DPMM FC and Football Association of Singapore entered an agreement that will see the continuing participation of the sultanate's only professional club taking part in the Republic's professional football league on a "1+2" basis.


Wednesday, January 10, 2018

Import Quota of DPMM Raised Eyebrows

DPMM will continue their involvement (file snap)
The participation of Brunei DPMM in the S.League has been under much scrutiny following revelations in recent media reports that the Sultanate's professional club was mulling a withdrawal from the Republic's setup to take part in leagues in either Malaysia or Indonesia.

However, updates posted on the team's official website suggested that they had changed their mind and will continue their involvement in the Singapore domestic football scene which they did since 2004 when the Wasps (the nickname of DPMM) were first featured in the Singapore Cup tournament.

On the same page of the aforementioned site, it was also made known, as quoted below.
The notion was further confirmed when the newly-appointed DPMM coach Rene Weber revealed in an article reported by BruSports News, a sports portal based in Brunei, that "DPMM FC are looking to sign four imports for the new season with two of them being under the age of 25".

This latest development raised a few eyebrows in this blog's Facebook Page where the said BruSports News' article was shared.

"How many sets of rules we have in sleague? (sic)" said one who replied citing the fact some rules are to be enforced in the coming season like local clubs are only allowed to sign two foreign players.

Meanwhile, another commented:" I think the key is how many they can put in the matchday squad and how many they can field. (sic)" on belief if what suggested by Coach Weber is going to be the case.

DPMM is Brunei's only professional football team (file snap)
Several club officials declined comment on the mentioned DPMM's import quota when approached.

Nonetheless, the Football Association of Singapore (FAS) replied to the queries put forwarded by this blogger on this matter late last evening.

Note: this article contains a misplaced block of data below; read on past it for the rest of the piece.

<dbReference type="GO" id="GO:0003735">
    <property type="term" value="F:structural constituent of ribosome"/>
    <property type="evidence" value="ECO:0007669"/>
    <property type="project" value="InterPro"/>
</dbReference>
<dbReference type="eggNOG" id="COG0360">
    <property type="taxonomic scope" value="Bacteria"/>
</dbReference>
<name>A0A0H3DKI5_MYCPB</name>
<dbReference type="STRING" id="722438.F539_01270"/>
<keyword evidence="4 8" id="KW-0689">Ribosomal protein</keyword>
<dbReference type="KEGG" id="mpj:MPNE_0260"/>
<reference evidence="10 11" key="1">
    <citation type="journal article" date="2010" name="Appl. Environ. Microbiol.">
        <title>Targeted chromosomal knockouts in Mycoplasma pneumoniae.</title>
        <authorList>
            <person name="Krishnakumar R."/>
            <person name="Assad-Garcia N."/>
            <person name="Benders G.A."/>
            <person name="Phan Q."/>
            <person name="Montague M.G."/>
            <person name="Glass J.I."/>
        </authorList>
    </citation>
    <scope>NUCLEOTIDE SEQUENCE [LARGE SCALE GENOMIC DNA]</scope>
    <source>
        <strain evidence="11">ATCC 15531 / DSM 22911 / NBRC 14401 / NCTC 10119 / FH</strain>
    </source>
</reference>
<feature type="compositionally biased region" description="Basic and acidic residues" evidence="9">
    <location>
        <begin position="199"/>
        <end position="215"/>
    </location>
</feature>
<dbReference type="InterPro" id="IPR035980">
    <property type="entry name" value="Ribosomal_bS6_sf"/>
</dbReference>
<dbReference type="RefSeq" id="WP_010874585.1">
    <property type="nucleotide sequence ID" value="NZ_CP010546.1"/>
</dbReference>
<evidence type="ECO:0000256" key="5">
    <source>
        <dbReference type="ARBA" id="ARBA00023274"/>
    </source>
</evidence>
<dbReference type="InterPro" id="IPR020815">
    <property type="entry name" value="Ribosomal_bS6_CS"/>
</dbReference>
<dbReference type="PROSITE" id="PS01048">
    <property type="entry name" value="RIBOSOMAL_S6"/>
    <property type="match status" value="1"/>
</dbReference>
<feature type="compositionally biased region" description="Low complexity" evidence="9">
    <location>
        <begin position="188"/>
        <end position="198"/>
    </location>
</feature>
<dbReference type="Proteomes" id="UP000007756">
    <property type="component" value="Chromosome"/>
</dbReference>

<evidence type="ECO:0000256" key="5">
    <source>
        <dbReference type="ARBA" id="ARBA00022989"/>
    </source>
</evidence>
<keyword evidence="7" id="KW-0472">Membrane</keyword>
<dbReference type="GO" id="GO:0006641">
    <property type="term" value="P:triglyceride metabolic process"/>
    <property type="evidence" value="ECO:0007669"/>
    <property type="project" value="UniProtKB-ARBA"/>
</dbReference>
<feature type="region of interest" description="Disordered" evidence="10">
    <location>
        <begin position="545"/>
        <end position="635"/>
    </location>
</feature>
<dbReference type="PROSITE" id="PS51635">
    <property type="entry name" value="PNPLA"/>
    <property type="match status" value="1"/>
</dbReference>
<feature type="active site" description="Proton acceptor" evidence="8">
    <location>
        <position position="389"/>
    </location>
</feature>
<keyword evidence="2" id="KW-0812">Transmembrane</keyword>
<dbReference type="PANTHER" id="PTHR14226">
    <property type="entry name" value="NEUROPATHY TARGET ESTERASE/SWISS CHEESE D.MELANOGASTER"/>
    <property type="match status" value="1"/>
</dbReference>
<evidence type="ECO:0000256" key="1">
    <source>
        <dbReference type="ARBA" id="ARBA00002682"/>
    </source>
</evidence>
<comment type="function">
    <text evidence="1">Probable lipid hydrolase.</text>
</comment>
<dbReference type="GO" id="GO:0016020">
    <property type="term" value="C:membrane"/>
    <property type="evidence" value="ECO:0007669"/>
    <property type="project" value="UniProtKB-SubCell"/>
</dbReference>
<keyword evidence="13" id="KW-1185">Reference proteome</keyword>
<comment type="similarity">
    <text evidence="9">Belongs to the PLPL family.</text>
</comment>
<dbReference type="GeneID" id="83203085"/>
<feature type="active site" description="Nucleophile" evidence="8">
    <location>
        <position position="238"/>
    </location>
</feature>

“The Football Association of Singapore is in discussions with Brunei DPMM FC on their participation in the 2018 domestic professional league. We are also in engagement with the other participating clubs on the matter. An announcement will be made in due course.” said a FAS spokesman in an email reply received this morning.

Monday, January 01, 2018

Mindset Tweak To Stay Relevant For NFL Clubs ...

Despite calls from all corners to push Football Association of Singapore (FAS) to implement the promotion/relegation system between the professional S.League and the amateur National Football League (NFL) in order to inject the much-needed competitiveness among clubs, this blogger is still not in favour of this conventional practice commonly used in most football leagues around the world.

Those who bothers can refer to this old entry to find out why this blog insisted promotion/relegation system is not feasible in Singapore football.

Added on to the recent embarrassments (source 1, 2) that occurred in recent weeks did little to improve the image of the NFL either.

NFL sides would have to tweak their mindset to stay relevant (file picture)
It is no secret that some of these NFL clubs harbouring thoughts of becoming part of the S.League one day but are being hamstrung by unfavourable climate of the game all along.

Perhaps, it is time to adapt a different approach to see how the NFL can contribute effectively to the growth of the game in the republic.

One of the ways is the establishment of a "farm system" in the ecosystem which, however, requires these amateur sides to give up their professional ambition for good and also to ensure good governance in their internal structure as well to compliment with what is going to suggest later in this entry.

The concept of “farm system” will see a partnership forged between the S.League and NFL clubs similarly to baseball's Major League Baseball (MLB) clubs have with their minor leagues affiliates in the United States.

The baseball "farm system" operates in a way that most new players drafted by MLB clubs do not usually start immediately in the big league but from the lower tiers of the minor leagues to hone their skills before they are ready for the big time.

It took years for baseball players to be ready to play in MLB (credit: Nick Jio on Unsplash)
In another words, the minor league is a "nursery" for the MLB clubs like how the collegiate system (i.e.: NCAA) is nurturing talents for basketball's NBA, etc.

Throughout the years, the fallout rate in the scene witnessed many raw talents did not sustain long enough to see them reach the level to play in the S.League due to factors like academic pursuing and the mandatory National Service.

Crippled by the "elitism" policy which had further eroded the already small talent pool, we might accidentally filtered away some of those "later boomers" along the way and live with regret for not giving them a second chance.

A "farm system" program could serve as an option to put things in place to ensure the conveyor belt is working to churn out the talents, if the NFL clubs are willing to fit into the proposed plan.

One suggestion this blog can offer is to have a S.League club pool its resources together with one or a few NFL affiliates to form a cluster that would see a bigger pool of players being formed out of it.